Standard Chartered is an international bank and one of its responsibilities is to provide solutions to local banks. We are coming up with structures that will allow domestic banks to borrow internationally through instruments like bonds. We are working on that. What kind of instruments are you talking about?

I can’t share that information, as it is confidential. All I can say is that those structures may be guaranteed by some multilateral agencies.

The only international agency that is providing credit to Nepali banks is the International Finance Corporation. Is the instrument you are referring to similar to what the IFC has introduced?

Not necessarily. There are many structures that allow banks to raise funds abroad. But going forward, Nepal needs to deepen its capital markets. Once Nepal has a well-functioning capital market, it will open up avenues to create a lot of funds.

How can capital market grow when interest rates are so high? The bonds floated by the government to the public are usually undersubscribed because the returns are similar to deposit rates. How can Nepal deepen its capital market against this backdrop?

Yes, this is a problem. And it can’t be solved overnight. There are so many moving parts in Nepal’s banking sector like in a jigsaw puzzle. But I think the government intends to create a well-functioning capital market because the budget has talked about getting a sovereign credit rating.

The finance minister recently told THT that he has also sought Standard Chartered Bank’s support in getting a credit rating. Is there any update on this front?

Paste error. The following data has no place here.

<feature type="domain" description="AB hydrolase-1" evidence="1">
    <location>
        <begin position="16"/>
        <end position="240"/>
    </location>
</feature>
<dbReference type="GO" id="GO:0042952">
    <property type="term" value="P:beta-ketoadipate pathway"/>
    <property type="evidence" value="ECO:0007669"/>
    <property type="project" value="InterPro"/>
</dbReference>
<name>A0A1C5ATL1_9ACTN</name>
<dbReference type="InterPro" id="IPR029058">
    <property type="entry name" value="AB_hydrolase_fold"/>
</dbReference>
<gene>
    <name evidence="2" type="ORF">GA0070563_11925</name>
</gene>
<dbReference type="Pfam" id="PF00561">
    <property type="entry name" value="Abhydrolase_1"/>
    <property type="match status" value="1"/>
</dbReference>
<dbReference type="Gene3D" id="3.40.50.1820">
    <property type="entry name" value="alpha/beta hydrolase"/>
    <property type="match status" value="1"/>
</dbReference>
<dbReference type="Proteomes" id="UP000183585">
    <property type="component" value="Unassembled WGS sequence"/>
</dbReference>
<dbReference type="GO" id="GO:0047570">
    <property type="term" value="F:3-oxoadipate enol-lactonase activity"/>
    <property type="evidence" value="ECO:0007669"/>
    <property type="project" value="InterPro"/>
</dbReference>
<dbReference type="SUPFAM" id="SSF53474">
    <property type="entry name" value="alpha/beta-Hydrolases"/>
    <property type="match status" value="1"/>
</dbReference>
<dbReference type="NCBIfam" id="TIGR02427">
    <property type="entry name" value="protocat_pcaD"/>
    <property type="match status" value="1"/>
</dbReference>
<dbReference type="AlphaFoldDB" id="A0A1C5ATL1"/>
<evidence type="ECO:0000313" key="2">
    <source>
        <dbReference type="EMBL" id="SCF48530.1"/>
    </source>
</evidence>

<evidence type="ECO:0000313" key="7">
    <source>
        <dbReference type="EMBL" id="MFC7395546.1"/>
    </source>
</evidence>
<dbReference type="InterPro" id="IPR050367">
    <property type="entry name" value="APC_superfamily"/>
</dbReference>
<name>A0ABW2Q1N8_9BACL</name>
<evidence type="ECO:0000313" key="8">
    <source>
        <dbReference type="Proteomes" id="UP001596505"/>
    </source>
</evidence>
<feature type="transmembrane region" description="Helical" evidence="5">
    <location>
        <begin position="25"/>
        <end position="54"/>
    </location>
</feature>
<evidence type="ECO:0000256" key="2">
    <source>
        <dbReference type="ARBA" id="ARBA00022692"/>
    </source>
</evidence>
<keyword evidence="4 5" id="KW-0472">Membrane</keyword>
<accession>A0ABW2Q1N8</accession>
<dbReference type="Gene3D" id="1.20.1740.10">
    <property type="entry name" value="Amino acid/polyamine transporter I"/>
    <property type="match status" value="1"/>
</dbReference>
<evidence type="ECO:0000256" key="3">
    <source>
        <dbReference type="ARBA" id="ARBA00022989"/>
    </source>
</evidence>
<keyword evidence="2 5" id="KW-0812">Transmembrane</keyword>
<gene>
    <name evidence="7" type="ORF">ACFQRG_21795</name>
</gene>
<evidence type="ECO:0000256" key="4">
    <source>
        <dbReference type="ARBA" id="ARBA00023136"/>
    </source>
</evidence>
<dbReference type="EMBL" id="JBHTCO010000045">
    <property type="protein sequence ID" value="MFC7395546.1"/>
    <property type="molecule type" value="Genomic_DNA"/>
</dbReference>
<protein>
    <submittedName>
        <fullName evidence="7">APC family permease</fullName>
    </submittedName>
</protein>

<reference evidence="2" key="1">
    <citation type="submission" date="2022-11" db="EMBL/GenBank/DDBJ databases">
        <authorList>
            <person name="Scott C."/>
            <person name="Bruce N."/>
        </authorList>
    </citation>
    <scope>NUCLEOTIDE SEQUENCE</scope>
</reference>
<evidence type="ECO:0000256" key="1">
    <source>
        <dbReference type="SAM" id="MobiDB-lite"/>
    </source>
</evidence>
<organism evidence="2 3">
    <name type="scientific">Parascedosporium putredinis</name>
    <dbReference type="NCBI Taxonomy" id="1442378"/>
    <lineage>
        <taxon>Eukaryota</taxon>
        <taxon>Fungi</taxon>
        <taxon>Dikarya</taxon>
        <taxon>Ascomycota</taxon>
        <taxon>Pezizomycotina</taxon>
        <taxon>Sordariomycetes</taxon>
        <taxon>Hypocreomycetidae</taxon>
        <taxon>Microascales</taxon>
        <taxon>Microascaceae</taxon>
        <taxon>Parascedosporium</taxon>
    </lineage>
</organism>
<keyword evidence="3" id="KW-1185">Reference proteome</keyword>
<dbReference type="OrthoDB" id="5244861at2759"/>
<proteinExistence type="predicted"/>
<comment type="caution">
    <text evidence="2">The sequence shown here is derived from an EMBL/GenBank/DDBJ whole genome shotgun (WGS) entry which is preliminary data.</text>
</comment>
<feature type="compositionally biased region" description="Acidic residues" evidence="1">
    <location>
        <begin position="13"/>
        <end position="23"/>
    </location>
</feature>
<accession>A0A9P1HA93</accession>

I cannot comment on Nepal’s request, as it is confidential. But credit rating could be a game changer for Nepal as it is the report card of the country’s economy. The timing to get the rating is also good as there is a stable government in Nepal. And credit rating will also help banks to raise funds from abroad.

But some experts are worried that Nepal will get a poor credit score. What is your take on this?

I doubt it, because Nepal today is in a sweet spot. Nepal has finally attained political stability, there is no power outage, new airports are being built, big investments are coming from China in railway and hydropower sectors, consumption as percentage of GDP is one of the highest in South Asia and above everything else, the median age in the country is 24, which is its greatest asset. Also, GDP is growing at six per cent per year and eight per cent is achievable. These factors will also be taken into consideration when a country is rated. So, we are extremely positive about Nepal and it will take off. So, this is the right time to invest in Nepal.

Lastly, are you working on any new strategies, which you have not mentioned, to run the bank?

I don’t have new strategies. I will build on whatever has been achieved so far. We now want to be the bank for young Nepalis. Of course, we cannot be a bank with hundreds of branches all over the country. Currently, we are present in six or seven cities and we may open a few more branches in the next one or two years. But we will spend money in digital space.

The post ‘Standard Chartered will be aggressive in pricing, product launch’ appeared first on The Himalayan Times.

from Business – The Himalayan Times http://bit.ly/2Xagyb1